Libya's Abdul Hamid Dbeibah makes official state visit to Tunisia

Tunisian President Kais Saied confirms his country's 'firm belief in the common destiny and future of both countries'

Libyan Prime Minister Abdul Hamid Dbeibah and Tunisian President Kais Saied meet in Tunis. Tunisian Presidential office
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Tunisian President Kais Saied welcomed Libyan Prime Minister Abdul Hamid Dbeibah for an official two-day visit on Wednesday.

Mr Saied met the Libyan leader in Tunis during a high-level meeting that involved Prime Minister Najla Bouden, Central Bank of Libya Director Seddik Kebir and other officials from both countries.

The President confirmed “Tunisia's firm belief in the common destiny and future of both countries” and reiterated calls for a solution to the Libyan political situation to safeguard the stability and territorial integrity of the country.

In a statement published on Facebook, Ms Bouden called the visit “a renewed occasion for further strengthening the relations of solidarity and co-operation between Tunisia and Libya, in light of a regional and international context that requires uniting efforts to increase rapprochement and co-operation, in order to confirm the strategic nature of Tunisian-Libyan relations”.

Libyan Prime Minister Abdul Hamid Dbeibah and Tunisia's Prime Minister Najla Bouden in Tunis. AFP

Ms Bouden said Tunisia maintains its position of standing by Libya and supporting their efforts to find a sustainable settlement of the political situation in the country that restores security and stability.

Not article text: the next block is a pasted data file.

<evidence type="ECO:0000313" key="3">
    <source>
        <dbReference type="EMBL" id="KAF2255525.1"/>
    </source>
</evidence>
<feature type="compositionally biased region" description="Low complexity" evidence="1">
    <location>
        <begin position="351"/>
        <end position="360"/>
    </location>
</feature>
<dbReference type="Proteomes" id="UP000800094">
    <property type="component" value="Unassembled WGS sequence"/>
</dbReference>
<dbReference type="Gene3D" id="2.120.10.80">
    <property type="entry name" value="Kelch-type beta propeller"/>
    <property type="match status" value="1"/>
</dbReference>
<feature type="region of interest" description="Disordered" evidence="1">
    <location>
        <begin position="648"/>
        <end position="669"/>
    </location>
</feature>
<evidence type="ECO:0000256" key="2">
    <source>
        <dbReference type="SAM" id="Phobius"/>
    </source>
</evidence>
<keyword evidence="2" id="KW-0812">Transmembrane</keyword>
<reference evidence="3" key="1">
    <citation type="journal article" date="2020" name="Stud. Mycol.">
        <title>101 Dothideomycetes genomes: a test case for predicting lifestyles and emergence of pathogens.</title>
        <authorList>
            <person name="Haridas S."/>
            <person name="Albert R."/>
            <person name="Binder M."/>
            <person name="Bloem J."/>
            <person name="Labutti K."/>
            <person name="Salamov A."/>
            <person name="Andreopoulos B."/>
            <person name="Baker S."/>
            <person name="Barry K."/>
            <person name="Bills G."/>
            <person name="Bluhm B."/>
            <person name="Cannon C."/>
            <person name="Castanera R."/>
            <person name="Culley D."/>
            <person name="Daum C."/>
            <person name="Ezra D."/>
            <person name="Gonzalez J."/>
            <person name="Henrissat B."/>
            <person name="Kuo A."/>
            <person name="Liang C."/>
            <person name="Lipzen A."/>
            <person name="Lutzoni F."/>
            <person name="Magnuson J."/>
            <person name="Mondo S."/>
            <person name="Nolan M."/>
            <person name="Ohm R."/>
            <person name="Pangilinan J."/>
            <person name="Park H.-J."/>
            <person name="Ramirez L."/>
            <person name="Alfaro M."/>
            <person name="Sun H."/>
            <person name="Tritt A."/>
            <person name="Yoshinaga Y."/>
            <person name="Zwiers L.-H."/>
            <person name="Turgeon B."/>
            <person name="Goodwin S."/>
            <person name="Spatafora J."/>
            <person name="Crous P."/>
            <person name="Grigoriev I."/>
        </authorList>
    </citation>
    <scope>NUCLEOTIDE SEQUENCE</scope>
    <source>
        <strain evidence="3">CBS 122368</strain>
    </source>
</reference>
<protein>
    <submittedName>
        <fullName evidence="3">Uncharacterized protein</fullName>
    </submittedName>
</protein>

She added that Tunisia will spare no effort to help the country move towards a Libyan-Libyan dialogue and achieve reconciliation in a way that preserves Libya’s unity and national sovereignty.

Mr Dbeibah echoed the same sentiments, stressing the “untouchable”, distinguished relations between Libya and Tunisia, reiterating the importance of joint action between the two countries in the face of growing global challenges.

Libya has been in political deadlock since the 2011 overthrow of Muammar Qaddafi. But it's most recent turmoil was sparked by December 2021 elections after which Mr Dbeibah, then head of the transitional government in Tripoli, refused to step aside.

The country's eastern-based parliament then appointed Fathi Bashaga as a rival priem minister.

The UN has called for renewed elections.

It's Special Representative Abdoulaye Bathily, on a visit to Libya in October, said a "consensus State re-legitimation proces" is needed.

"Legitimate institutions capable of providing for the basic needs of the people must be established on the basis of a genuine political will. In this process, the conduct of legislative and presidential elections is paramount,” he said.

The Tunisian Prime Minister also expressed her satisfaction with attempts to restore the normal flow of economic and trade co-operation with Libya, despite the negative effects of the Covid-19 pandemic and the war in Ukraine.

Ms Bouden said that Tunis aims to strengthen co-operation between the two sides in the health and security fields, as well as achieve food and energy security.

Stability in the Maghreb was at the centre of the meeting at Kasbah Palace, as Mr Dbeibah said that “any danger or destabilisation in Libya represents a threat to Tunisia”.

He said the common goal for the two countries is to ensure a free and decent life for their peoples and to pave the way for building a prosperous future.

Updated: November 30, 2022, 8:12 PM
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